Following the latest barrage of opinions from Wall Street pros on the "magic number" - i.e., the level of 10Y Treasury yields which would cause traders to rotate from equities into bonds...
... here is Bloomberg's markets commentator, Garfield Reynolds, who in his latest Macro View takes a slightly more fatalistic approach, predicting that no matter what the threshold is, yields are now set to overshoot to the top, noting that "the Treasury yield eruption so many have feared looks likely to come soon" and predicting that the concern is that "other markets aren’t prepared for the sort of sustained and substantial sell-off in Treasuries that hasn’t been since for decades."
His full note is below:
Treasury Yields Set to Overshoot to the Top for Once: Macro View
The Treasury yield eruption so many have feared looks likely to come soon. The concern is that other markets aren’t prepared for the sort of sustained and substantial sell-off in Treasuries that hasn’t been since for decades.
Much of the latest move that sent 10s above 3% has been seen as driven by technicals after being initially triggered by a jump in European yields.
That’s a worry because the market has now gone past a series of strong resistance points without significant reliance on a scary set of economic fundamentals -- rising Fed rates, ballooning U.S. deficits, fiscal stimulus, accelerating gains in CPI and crude oil.
Even with the Fed’s implicit confidence that the deflation dragon has been slain, the bond market is in danger of underpricing CPI gains. Five-year breakevens are rising but they have been overtaken by both headline and core inflation figures.
That’s come as crude oil ratchets up in price, overwhelming such long-term bear factors as changing energy-usage profiles and U.S. shale oil production. While recent rallies benefited from unhealthy geopolitics, crude has stayed buoyant even as global tensions eased. That keeps bond traders edgy for signs of fresh inflation acceleration.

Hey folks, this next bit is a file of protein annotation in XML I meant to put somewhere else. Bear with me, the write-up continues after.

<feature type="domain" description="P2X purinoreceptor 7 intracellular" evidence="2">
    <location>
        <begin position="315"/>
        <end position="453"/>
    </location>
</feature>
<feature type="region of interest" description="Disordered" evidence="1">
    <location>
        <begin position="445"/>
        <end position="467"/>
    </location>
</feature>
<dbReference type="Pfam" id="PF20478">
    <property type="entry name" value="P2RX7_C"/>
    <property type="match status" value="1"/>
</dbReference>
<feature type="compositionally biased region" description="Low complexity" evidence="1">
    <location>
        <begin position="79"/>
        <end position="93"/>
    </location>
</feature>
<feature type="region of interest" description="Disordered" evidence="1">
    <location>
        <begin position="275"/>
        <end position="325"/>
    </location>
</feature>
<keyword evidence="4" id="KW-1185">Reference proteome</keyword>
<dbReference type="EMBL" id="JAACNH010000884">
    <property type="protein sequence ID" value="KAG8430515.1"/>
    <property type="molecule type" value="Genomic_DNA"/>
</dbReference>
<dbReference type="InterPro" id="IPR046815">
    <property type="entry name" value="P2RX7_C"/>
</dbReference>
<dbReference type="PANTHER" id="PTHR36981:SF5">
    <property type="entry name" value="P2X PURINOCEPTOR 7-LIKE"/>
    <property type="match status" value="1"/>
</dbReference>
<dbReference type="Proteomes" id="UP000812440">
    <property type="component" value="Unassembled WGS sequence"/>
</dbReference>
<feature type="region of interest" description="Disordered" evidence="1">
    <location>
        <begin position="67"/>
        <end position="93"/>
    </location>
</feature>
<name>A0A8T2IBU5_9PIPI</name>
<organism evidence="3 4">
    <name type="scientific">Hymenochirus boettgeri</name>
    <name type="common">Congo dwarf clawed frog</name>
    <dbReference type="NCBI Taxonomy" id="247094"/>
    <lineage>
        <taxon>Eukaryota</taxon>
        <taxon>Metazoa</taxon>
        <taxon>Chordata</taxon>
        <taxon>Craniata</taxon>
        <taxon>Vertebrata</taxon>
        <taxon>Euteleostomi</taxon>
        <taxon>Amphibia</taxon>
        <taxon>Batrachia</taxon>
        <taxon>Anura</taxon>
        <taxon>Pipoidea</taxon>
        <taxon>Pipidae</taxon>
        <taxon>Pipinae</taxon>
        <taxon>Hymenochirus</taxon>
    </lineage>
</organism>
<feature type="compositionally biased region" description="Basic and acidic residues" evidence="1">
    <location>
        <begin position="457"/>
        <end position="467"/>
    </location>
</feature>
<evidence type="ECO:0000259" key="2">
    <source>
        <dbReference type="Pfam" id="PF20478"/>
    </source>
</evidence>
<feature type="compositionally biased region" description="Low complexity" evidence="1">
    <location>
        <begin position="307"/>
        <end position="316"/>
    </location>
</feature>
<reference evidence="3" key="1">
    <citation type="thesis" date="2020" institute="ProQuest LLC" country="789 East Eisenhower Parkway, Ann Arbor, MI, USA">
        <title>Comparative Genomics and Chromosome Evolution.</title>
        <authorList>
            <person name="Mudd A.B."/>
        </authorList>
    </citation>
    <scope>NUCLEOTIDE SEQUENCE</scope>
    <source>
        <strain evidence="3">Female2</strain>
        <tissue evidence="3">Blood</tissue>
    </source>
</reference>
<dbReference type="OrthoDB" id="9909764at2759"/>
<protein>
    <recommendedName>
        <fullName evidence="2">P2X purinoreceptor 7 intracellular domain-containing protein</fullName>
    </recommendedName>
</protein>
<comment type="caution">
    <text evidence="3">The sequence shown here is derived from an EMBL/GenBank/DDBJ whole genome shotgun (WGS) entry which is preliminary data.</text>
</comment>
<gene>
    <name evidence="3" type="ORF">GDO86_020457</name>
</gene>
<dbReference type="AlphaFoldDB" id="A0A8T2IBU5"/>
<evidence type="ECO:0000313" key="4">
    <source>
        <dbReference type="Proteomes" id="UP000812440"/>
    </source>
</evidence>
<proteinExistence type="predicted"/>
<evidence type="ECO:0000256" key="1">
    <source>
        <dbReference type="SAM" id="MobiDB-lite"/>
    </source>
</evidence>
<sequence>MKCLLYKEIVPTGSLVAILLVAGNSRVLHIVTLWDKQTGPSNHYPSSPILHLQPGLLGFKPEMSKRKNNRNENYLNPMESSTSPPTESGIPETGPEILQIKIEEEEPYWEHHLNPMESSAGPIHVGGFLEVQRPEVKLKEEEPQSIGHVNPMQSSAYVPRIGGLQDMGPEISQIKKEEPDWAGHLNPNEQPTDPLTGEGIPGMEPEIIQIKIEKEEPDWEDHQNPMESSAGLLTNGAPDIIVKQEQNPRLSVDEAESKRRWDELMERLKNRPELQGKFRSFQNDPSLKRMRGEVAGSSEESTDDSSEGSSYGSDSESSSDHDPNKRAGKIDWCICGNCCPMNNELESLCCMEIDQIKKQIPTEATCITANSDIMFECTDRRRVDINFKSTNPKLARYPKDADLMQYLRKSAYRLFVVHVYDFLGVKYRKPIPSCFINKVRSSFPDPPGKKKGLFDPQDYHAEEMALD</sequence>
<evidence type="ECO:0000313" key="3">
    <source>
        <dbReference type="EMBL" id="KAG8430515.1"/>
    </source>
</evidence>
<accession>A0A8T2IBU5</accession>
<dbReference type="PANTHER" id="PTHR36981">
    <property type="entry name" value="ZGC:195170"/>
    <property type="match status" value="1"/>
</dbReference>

It also helps explain why the term premium is back on the move -- on pace for the steepest monthly jump since Trump’s November 2016 election.
There’s plenty of scope for the term premium to keep going as the Fed moves to lessen its repressive sway over the market -- ongoing balance sheet reduction, a Fed benchmark rate getting closer to inflation, and the growing chorus calling for an end to the dot plot.
That all removes certainty, boosting the term premium and volatility.
That rising Fed rate is also creating what may be the single biggest upward driver for Treasury yields -- the jump in money-market rates. They’re on the verge of offering real returns, and beating stock dividend yields, at a time when the Bloomberg Barclays index of T-notes due in 10 years or less is heading for the first 3-quarter losing streak in its 45-year history.
That helps explain why some of the brakes that slowed or stopped previous sell-offs aren’t working -- despite some of the biggest yield premiums on record, foreign holdings have stalled and demand is soggy at auctions. The surge in the dollar seems not to be feeding into bonds and is only intermittently driving stocks, while flows into cash and money market funds have been strong.
It all adds up to a reduction in the haven allure of Treasuries and increases the odds for an unusual overshoot to the top side for yields, one that can devastate a whole range of other assets.